|this is way better than the issue when Jerry Lewis meets Superman|
Today is the 100th birthday of Lucille Ball. She passed in 1989, but she's more than made her mark on pop culture. I do wonder, though, if kids today even understand references to "Oh, Ricky! Waaaaaah!" or a dozen other Lucy-isms.
I make it sound like I had this really depressing childhood of spending summers watching re-runs by myself on KBVO, but it was a fun childhood of spending summers by myself watching re-runs on KBVO. Yes, Beverly Hillbillies was my favorite classic TV show (oh, that Jethro), but by 8th grade I started to actually quite like I Love Lucy.
The more I watched the show as I got older, and quit thinking of it as the show that my grandparents watched when they were in town (they also really, really liked Hunter. I have no idea why.), the more I came to appreciate the dynamic of Ricky and Lucy, and, of course, I better understood the context of the show at the time.
|how Jamie never wound up in a similar situation, I'll never know|
Three episodes won me over.
1. Yeah, it seems almost cliche, but the episode where she and Ethel get the jobs in the chocolate factory? Gold. Pure gold.
2. The episode where Lucy goes to make wine.
3. The episode where Superman shows up for Little Ricky's birthday.
I didn't see any of the George Reeves The Adventures of Superman until college, and never got into the series until the DVD releases around 2004, so I wasn't overly familiar with how great George Reeves was as Superman, but if you've never watched the show: do so. Now.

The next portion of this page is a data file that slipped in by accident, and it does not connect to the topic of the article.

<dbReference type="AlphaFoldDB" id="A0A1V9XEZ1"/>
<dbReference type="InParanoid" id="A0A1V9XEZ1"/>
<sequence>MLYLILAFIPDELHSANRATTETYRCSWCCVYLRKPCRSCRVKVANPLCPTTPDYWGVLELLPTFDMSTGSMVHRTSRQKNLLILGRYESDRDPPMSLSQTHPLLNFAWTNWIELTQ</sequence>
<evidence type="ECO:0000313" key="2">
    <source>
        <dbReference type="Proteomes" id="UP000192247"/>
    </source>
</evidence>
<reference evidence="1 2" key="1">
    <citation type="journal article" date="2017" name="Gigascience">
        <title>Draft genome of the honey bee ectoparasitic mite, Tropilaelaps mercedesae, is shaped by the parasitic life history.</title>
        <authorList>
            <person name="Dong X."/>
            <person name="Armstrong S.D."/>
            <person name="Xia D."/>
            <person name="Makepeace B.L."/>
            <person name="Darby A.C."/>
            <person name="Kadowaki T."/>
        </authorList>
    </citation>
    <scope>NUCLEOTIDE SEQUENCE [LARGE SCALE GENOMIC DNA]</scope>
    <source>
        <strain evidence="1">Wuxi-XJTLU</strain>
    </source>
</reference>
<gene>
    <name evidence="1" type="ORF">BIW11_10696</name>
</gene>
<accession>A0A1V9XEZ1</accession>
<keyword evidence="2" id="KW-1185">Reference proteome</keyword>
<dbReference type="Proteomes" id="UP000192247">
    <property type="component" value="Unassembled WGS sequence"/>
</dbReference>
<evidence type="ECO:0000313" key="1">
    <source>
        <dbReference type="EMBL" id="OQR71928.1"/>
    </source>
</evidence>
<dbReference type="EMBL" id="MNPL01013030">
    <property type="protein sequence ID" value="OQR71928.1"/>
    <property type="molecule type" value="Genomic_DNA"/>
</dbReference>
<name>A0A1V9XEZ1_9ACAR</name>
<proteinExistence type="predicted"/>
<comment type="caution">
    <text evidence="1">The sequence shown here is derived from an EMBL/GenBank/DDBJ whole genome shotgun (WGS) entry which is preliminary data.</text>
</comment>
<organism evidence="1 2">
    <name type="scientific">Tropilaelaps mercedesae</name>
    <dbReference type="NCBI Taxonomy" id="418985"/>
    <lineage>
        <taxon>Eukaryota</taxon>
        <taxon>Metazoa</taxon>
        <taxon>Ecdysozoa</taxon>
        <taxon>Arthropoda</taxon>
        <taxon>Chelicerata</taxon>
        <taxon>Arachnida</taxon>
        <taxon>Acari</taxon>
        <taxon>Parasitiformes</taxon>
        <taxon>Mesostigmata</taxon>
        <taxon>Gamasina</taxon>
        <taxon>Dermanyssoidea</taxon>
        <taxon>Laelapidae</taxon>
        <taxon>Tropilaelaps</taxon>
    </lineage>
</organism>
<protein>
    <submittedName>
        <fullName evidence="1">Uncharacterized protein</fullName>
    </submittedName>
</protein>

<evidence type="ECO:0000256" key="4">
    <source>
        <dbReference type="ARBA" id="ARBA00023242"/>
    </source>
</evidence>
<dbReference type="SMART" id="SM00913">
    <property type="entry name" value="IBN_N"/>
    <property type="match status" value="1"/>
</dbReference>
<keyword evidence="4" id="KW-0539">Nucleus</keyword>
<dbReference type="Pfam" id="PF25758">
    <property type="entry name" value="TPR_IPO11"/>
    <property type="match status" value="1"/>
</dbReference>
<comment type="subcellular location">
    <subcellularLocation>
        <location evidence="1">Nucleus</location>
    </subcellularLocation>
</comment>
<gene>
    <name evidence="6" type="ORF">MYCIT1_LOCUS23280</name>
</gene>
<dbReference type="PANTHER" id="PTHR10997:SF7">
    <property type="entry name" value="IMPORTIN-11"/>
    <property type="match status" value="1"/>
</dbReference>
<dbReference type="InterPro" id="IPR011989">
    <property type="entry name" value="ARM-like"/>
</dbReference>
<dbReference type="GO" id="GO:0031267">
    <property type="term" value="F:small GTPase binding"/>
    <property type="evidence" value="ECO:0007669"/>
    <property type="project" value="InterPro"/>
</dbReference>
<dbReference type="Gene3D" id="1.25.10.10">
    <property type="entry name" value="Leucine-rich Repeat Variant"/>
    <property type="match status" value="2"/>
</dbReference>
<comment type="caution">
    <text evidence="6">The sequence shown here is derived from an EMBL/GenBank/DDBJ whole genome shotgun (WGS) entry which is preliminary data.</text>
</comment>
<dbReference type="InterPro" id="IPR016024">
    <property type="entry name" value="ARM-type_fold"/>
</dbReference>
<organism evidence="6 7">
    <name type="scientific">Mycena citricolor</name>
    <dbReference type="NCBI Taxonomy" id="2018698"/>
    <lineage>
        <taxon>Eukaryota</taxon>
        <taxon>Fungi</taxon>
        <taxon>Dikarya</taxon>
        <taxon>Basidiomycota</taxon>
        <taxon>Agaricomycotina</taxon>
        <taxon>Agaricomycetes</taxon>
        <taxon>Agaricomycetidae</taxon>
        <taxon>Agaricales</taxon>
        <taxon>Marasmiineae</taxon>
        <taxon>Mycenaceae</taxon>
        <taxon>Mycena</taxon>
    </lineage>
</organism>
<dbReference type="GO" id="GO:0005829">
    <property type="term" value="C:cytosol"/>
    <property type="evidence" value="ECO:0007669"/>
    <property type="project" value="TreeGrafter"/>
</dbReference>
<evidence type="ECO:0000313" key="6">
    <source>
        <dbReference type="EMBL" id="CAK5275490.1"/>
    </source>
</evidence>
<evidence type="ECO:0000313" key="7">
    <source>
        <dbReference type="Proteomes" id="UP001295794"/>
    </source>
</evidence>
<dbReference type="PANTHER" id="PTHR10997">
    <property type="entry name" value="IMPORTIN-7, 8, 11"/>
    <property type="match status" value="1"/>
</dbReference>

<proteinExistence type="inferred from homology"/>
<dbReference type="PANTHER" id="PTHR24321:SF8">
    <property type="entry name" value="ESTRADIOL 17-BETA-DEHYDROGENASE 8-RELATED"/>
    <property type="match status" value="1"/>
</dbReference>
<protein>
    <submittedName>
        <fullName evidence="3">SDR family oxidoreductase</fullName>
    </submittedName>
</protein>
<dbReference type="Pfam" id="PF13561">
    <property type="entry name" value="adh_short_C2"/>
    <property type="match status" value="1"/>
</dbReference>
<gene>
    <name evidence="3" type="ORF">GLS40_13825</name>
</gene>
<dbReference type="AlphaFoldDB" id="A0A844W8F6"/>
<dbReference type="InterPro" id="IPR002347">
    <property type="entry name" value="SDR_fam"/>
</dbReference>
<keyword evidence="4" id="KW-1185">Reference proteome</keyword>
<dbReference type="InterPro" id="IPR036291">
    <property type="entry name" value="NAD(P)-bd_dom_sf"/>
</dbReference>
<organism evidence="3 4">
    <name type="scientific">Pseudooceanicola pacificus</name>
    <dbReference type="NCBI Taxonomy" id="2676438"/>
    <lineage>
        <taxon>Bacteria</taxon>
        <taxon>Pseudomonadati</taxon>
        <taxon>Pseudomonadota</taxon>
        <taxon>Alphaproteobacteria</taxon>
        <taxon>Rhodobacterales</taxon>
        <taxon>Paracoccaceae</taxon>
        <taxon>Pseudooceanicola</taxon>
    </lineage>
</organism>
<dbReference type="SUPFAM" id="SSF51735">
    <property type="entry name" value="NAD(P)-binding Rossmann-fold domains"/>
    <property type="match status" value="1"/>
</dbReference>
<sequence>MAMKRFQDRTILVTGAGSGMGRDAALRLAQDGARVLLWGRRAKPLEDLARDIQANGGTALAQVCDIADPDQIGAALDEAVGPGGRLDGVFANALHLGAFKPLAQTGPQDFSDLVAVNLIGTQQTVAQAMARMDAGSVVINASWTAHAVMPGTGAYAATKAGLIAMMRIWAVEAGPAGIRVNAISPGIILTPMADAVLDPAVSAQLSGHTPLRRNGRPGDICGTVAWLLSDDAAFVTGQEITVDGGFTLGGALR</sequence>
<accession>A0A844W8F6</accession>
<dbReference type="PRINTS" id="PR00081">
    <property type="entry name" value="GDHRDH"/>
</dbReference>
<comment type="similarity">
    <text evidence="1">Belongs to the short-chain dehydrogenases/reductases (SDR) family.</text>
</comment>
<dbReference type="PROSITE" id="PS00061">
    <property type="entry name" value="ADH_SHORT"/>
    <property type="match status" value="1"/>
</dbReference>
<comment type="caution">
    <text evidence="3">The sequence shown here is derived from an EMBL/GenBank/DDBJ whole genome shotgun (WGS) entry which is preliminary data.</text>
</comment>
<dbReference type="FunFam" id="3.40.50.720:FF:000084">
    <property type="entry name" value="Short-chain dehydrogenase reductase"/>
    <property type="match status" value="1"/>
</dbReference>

But I had seen him years before on I Love Lucy. In the episode, Lucy promises Little Ricky Superman for his birthday, but Lucy doesn't think he'll show (honestly, its been 15 years since I've seen it, my memory is a bit hazy as to HOW she thought she'd secured Superman). In order to make sure he's not disappointed, she dresses up as best she can as Superman and gets stuck on the ledge where our friend Superman must come save her.
Its good stuff.
My understanding is that Reeves wasn't thrilled to be playing Superman on a major show like this, but, what the heck... its a reminder of how he embodied that good-natured version of Superman we all carry in our heads.
|I am not kidding. This episode is how I found out how wine is made.|
Lucille Ball had a career that went well past the days of I Love Lucy, including two more successful series. She also steered Desilu Productions, the studio you may recall was responsible for the original Star Trek (and a whole lot more).
What I didn't know until the past few years is that Lucy was already 40 when she was playing a young housewife on I Love Lucy. She'd already had a career as a young ingenue that never really took off, but thanks to the power of Google image search, you can stumble across all these pictures of a young Lucille Ball in silk gowns and posed for 30's-era glamour that doesn't match the image of her as everyone's pal which she cultivated on the show as an "average housewife".
|Now that you see it, you can't unsee it|
At the risk of pointedly telling you that your wacky grandma used to be hot, Lucille Ball was a good looking lady. I know, its weird, right? But when she holds still for a few seconds, she holds her own with any of the rest of her contemporaries from both those early glamour shots and was doing really well in the 1950's, when being in your 40's meant you were supposed to be knitting or darning socks or something, not having your first child.
I will now steer you back to your comfort zone:
|Jamie and Nicole puzzle through a problem.|
I would guess with I Love Lucy reruns seemingly drifting off the daytime TV radar, it may find a third or fourth life as streaming content. I haven't looked to see.
And, it strikes me, no, we did not name our dog Lucy after Lucille Ball. I think Jamie named her after no Lucy in particular, and I had Lucy Van Pelt in mind when the name came up.
So, happy birthday, Lucille Ball.
I can't not post this. If you've never seen it, its one of my favorite things, like, ever.